I got this crazy idea a couple of years ago that I wanted to live in Madrid for awhile, like I did when I was a junior in college. Now that I’ve been here for a few weeks (and in my own flat for 1.5 weeks), I realize that, when your gut tells you to do something, as crazy as it may sound to others, it’s the right thing to do.
This city is incredible in so many ways. The architecture is gorgeous. I have to keep myself from gawking up at the centuries old buildings that line the neighborhood where I live. They are majestic and classic and this city knows how to strut its stuff at night. Madrid is a city, for sure, but it differs from any city I know in the States. It’s sprawling and the neighborhoods of all stripes flow easily from one to the other, but the people are warm and friendly. Ask for directions, and you’re likely to be personally shown which way to go.
It’s September now, and the heat is still packing a punch, with temperatures in the 80s up to over 100. The city has accumulated centuries of grime, slime and smell, so along with the beauty comes the stench. It’s got its own special mixture of smells, just like NYC. It’s a combination of metro station, jamon serrano, old musty buildings, garlic and pee. It’s unfortunate, but it’s part of the place.
I cannot get over a couple of things about the people here. The women dress beautifully. Anyone over about 60 years of age is dressed impeccably and all have a pronounced respect for others. I just discovered that my friend’s 14 year old son gets etiquette lessons in school and it shows. The youth are very polite and not only know how to talk to adults, but are not rude, overly loud and threatening as some can be in the US. I witnessed a conversation in the Retiro park my first week here. A guy of about 20 was on roller blades playing one on one hockey in the middle of a large, pedestrian-only avenue. An older lady in her 70s stopped him to tell him she thought it was dangerous, because a passerby could get hurt. He replied that the park was for everyone, and when I looked back after walking about 50 paces on, there they were, still discussing the matter. It’s stunning to me that a city this big can still retain such a sense of decorum and respect.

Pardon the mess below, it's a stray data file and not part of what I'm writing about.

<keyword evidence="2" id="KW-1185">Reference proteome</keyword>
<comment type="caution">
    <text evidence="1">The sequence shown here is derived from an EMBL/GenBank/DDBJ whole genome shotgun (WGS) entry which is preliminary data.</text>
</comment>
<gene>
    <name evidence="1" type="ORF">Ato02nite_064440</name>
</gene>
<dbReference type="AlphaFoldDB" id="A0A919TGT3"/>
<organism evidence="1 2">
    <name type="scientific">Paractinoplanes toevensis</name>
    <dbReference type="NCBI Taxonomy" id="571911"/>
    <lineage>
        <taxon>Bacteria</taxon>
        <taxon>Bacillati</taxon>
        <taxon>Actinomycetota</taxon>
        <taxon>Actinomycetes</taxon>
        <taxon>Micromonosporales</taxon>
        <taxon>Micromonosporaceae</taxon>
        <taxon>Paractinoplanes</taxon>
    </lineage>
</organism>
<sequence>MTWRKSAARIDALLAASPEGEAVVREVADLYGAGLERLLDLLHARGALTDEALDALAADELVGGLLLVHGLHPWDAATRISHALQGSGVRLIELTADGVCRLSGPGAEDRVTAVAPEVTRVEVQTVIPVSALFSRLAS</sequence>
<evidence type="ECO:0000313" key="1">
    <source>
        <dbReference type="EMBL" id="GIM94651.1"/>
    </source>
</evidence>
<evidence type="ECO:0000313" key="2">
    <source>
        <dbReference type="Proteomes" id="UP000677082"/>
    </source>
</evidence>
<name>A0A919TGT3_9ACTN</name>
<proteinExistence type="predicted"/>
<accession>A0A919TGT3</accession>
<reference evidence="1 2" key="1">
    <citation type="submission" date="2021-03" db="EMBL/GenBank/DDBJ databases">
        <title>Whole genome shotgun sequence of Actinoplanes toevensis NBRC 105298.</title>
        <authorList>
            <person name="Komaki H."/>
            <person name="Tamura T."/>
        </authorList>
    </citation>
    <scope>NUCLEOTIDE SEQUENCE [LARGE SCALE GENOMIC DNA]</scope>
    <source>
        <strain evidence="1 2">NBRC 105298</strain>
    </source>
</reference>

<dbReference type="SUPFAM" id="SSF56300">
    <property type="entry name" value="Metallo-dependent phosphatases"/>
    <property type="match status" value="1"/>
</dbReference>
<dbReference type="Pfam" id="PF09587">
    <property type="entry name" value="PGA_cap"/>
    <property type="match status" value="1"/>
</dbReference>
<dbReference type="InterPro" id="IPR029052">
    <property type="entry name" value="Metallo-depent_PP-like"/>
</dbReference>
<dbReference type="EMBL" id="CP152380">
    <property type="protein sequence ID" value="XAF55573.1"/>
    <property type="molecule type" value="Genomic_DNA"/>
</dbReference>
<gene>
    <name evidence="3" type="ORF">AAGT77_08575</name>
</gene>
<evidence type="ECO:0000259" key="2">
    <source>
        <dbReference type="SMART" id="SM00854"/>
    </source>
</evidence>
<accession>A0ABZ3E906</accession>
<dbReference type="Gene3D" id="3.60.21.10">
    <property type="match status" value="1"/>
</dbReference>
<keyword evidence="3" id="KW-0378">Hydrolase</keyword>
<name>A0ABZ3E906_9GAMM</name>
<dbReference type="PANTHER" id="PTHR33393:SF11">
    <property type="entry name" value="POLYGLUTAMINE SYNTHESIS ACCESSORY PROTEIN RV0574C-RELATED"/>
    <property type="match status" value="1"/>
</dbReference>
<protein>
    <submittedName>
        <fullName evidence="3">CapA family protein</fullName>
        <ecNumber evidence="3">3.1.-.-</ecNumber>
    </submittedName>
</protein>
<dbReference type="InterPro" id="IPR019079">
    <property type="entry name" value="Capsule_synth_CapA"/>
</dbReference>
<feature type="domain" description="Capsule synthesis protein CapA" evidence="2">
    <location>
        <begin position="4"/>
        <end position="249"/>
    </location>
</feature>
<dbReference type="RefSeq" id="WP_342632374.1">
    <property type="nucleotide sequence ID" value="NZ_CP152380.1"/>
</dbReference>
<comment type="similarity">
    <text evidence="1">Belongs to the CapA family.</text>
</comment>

The Spaniards also have a healthy respect for family. Go out on the street any time of day and you see children with families. Shopping together, having tapas at night with the family, and very late at night, since that’s the coolest part of the day. I love the fact that the kids look like kids. I’ve seen so many little sisters dressed alike and it makes me smile still. I honestly haven’t heard one screaming child in a store, restaurant or metro station. It could be dumb luck on my part, or, maybe not? I’m not sure exactly how this respect and civility have been cultivated, but what I do know is most families eat together and that for the most part, kids live home into their 20s or until they get married. Adult children are also expected to care for their parents, as is the case with my two girl friends here.
To me, this just feels like the way the world should be, but this could be because I was raised in a similar fashion (except the staying at home until I got married part). I spent 10 months here when I was a junior in college, and every time I’ve come back to visit, I get a sense of peace, as if this is the way the world is supposed to be.by